The first image the probe beamed back showed two reddish-coloured spherical segments on top of each other, like a snowman.
They first thought they knew how the Ultima Thule looked when seeing the images that came back to Earth, which had totally changed their view.
New Horizons took this image of the Kuiper Belt object 2014 MU69 (nicknamed Ultima Thule) on January 1, 2019, when the NASA spacecraft was 5,494 miles (8,862 kilometers) beyond it. Mission scientists have been able to process the image, removing the motion blur to produce a sharper, brighter view of Ultima Thule's thin crescent.
"Ultima", the larger of the two lobes, is actually more like one of those excessively fluffy pancakes, while the smaller lobe (nicknamed "Thule") looks like a disappointingly deflated party balloon (or "dented walnut", according to scientists).
"Seeing more data has significantly changed our view", said Southwest Research Institute's Alan Stern, the lead scientist. As new data makes the more than four-billion mile journey to Earth, the Kuiper belt object's shape is coming into well, shape. The new images show that the share of object was flat, unlike the sphere. While KBOs were once far more common than they are now, the most distant areas of our planetary system probably never contained as much bulk material as the areas closer to the Sun. They were captured from a different angle than the approach photos, which is why they provide new insight into Ultima Thule's shape.More news: Mickelson leads by three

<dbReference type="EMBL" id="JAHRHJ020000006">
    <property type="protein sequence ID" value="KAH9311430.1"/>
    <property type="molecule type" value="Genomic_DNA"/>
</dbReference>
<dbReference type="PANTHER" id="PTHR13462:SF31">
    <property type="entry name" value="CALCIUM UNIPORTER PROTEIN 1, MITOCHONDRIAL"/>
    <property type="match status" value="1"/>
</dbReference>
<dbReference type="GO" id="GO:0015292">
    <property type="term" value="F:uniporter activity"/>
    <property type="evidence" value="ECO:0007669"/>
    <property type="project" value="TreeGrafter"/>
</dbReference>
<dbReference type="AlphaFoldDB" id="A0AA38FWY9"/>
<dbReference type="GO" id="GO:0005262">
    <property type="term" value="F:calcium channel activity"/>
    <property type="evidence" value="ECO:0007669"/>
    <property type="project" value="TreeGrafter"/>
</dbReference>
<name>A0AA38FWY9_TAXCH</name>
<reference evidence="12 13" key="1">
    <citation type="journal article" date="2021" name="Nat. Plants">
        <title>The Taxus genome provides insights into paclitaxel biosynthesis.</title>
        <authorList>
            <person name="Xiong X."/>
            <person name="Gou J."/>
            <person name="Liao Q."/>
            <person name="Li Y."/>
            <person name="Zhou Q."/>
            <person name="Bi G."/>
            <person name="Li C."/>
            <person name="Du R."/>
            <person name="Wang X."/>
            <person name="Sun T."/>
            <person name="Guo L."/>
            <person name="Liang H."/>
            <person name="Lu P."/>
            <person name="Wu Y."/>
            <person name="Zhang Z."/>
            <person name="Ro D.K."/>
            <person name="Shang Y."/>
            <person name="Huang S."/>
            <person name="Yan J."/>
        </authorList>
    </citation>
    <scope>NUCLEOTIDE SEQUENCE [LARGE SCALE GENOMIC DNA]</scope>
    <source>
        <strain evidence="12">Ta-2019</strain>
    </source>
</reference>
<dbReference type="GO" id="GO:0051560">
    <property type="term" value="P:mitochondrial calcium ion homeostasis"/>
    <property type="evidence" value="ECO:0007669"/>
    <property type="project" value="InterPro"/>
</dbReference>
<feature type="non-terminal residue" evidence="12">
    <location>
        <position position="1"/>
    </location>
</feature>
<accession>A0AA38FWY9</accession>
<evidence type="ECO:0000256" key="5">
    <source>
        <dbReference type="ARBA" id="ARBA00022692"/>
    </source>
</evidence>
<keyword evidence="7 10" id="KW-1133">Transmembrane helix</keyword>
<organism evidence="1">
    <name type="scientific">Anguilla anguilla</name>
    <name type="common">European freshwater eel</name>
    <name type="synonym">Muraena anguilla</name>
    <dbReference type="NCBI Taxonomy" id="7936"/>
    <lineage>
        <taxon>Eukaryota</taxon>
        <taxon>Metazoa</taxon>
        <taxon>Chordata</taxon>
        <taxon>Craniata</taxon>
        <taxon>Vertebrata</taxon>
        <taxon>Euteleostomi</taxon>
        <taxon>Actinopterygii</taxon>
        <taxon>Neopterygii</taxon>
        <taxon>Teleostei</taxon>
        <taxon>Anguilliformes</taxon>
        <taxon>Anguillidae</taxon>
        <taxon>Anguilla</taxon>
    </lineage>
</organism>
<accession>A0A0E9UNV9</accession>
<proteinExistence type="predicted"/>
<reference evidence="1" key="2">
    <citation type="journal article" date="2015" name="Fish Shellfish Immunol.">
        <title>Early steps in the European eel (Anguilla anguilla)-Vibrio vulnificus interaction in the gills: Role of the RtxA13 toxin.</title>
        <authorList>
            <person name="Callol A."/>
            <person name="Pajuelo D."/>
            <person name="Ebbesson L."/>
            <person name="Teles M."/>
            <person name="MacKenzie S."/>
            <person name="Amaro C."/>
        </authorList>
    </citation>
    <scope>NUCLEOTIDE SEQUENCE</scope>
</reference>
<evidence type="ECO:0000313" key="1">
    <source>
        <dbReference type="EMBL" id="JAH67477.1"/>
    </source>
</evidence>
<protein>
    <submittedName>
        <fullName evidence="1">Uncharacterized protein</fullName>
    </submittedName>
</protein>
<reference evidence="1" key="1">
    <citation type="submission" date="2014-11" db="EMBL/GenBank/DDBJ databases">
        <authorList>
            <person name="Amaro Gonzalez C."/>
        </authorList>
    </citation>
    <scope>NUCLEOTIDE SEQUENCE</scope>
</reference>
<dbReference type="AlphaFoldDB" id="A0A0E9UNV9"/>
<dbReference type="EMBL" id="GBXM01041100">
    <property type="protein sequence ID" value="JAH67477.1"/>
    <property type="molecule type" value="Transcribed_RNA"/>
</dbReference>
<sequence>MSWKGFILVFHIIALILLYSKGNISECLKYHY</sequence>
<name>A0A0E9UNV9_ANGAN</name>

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'Nothing quite like this has ever been captured in imagery'. Ultima Thule isn't spherical.
When viewed from the front, Ultima Thule still resembles a two-ball snowman.
The incredible images confirmed some predictions and dispelled others, revealing MU69 to be a snowman-shaped world with a rusty red hue that spins end-over-end like a propeller.
The object's illuminated crescent was initially blurred in individual frames because a long exposure was required during the rapid scan to boost the camera's signal level, but scientists have since been able to remove the blur and sharpen the thin crescent.
The new images weren't very clear.
NASA composed this new model by observing Ultima Thule over time, watching which background stars blinked out and which did not as the asteroid rotated. The small size of New Horizons' radio antenna, combined with its low power output and distance from Earth, mean data transmission rates are glacial. "This will undoubtedly motivate new theories of planetesimal formation in the early solar system".